Measles vaccine may also cause immune thrombocytopenic purpura, a frightening-sounding reaction that occurs when a child’s blood clotting system is affected by the immune system. The condition causes a rash and possible blood clotting problems which can be treated with medication but usually resolves on its own. Rotavirus vaccine, the only oral vaccine routinely given to children, may cause swelling of lymphoid tissue in the intestine called intussusception. It causes a bowel blockage and vomiting and requires urgent medical attention. Fortunately, this reaction is so rare that medical scientists are not sure if it is any more frequent in vaccinated babies as in those unvaccinated. However, what is clear is that prior to routine vaccination against rotavirus, about 60,000 children in the U.S. were hospitalized and 20-60 died each year due to the illness. The most severe reaction to a vaccine is called anaphylaxis. It is a potentially deadly allergic reaction which occur less than one for every million doses administered. However, due to the life-threatening potential of this reaction, immunizations for children should only be administered in a setting fully equipped to handle this emergency.
Some patients with special needs, such as those with illnesses and immune problems, may not be able to receive certain vaccinations. This is not a complete list of reactions to vaccinations. Always ask your physician any questions you have before your child gets their immunizations.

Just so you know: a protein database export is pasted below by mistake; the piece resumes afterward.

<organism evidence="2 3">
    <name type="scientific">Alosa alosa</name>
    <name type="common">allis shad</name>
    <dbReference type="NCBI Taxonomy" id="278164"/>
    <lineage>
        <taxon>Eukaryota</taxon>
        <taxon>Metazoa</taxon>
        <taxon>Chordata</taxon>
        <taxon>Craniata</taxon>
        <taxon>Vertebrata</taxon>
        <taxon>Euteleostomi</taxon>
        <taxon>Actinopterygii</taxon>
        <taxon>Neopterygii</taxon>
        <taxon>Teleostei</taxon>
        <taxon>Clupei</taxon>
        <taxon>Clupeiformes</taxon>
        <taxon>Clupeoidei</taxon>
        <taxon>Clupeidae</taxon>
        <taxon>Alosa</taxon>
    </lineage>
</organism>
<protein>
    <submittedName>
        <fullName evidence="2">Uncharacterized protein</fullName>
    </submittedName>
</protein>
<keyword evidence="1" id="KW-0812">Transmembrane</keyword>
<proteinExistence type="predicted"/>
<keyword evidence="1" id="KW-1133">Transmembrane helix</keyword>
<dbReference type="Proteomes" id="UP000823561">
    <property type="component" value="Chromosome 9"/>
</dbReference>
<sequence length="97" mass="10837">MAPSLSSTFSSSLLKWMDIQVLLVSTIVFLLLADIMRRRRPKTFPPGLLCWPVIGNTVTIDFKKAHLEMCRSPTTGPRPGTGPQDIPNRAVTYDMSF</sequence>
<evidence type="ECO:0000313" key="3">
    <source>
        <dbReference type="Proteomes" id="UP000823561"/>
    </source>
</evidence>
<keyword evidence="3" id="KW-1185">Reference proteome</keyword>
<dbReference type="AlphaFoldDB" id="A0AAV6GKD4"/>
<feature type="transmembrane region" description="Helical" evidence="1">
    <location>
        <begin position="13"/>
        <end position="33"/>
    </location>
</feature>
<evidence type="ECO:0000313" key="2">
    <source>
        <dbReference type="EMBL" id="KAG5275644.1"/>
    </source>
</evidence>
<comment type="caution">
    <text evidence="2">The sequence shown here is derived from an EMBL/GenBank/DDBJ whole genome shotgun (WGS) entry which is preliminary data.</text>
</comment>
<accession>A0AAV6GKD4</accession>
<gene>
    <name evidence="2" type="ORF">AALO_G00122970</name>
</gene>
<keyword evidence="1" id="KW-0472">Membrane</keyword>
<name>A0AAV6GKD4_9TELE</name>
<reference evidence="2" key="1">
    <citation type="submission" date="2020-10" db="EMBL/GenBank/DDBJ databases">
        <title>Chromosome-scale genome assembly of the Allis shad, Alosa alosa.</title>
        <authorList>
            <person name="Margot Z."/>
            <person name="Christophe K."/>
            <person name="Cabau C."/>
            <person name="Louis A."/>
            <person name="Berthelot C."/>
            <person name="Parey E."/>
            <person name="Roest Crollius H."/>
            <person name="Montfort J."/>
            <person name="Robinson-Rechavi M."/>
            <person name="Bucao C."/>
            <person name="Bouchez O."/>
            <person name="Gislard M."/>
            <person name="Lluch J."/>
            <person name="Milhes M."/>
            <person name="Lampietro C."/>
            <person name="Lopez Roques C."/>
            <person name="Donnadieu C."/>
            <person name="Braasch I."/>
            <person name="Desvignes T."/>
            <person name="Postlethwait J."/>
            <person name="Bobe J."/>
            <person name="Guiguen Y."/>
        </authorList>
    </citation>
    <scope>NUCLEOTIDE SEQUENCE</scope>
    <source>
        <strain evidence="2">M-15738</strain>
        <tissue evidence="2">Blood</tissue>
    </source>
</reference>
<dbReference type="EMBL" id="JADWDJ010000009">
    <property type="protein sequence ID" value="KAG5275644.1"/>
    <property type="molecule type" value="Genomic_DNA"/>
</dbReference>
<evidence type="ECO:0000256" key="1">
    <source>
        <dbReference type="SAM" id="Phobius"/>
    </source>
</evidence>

Some parents are hesitant to get their children immunized because they have unfounded fears about vaccine side effects. The biggest recent concerns surround the MMR vaccine and Autism, which arose after a small study linking MMR vaccine and Autism was published in England. The article was discredited and retracted by the journal that printed it. Unfortunately, fear remains despite the fact that there is overwhelming data proving that no connection exists.
Some parents also worry about the effect of multiple vaccines given together might “overwhelm” a young child’s immune system and lead to problems later in life. However, many studies have shown that children with a significant amount of exposures have better immune systems. For example, children who grow up on a farm with a vast number of exposures have better immune systems than their cousins growing up in a city. Ask your family physician or pediatrician … only a phone call away!
In conclusion, the research clearly supports the fact that your child and your community will be far healthier and safer from receiving their vaccinations and the low risk of side-effects and reactions far outweigh the risk of living without vaccination.
For More Information: Center for Disease Control; The American Academy of Pediatrics; the American Academy of Family Physicians
Source: NEPA Vital Signs - The Journal of the Lackawanna County Medical Society
Visit your doctor regularly and listen to your body.
NEXT MONDAY – Read Dr. Paul J. Mackarey “Health & Exercise Forum!”
This article is not intended as a substitute for medical treatment. If you have questions related to your medical condition, please contact your family physician. For further inquires related to this topic email: firstname.lastname@example.org
Paul J. Mackarey PT, DHSc, OCS is a Doctor in Health Sciences specializing in orthopaedic and sports physical therapy. Dr. Mackarey is in private practice and is an associate professor of clinical medicine at Geisinger Commonwealth School of Medicine.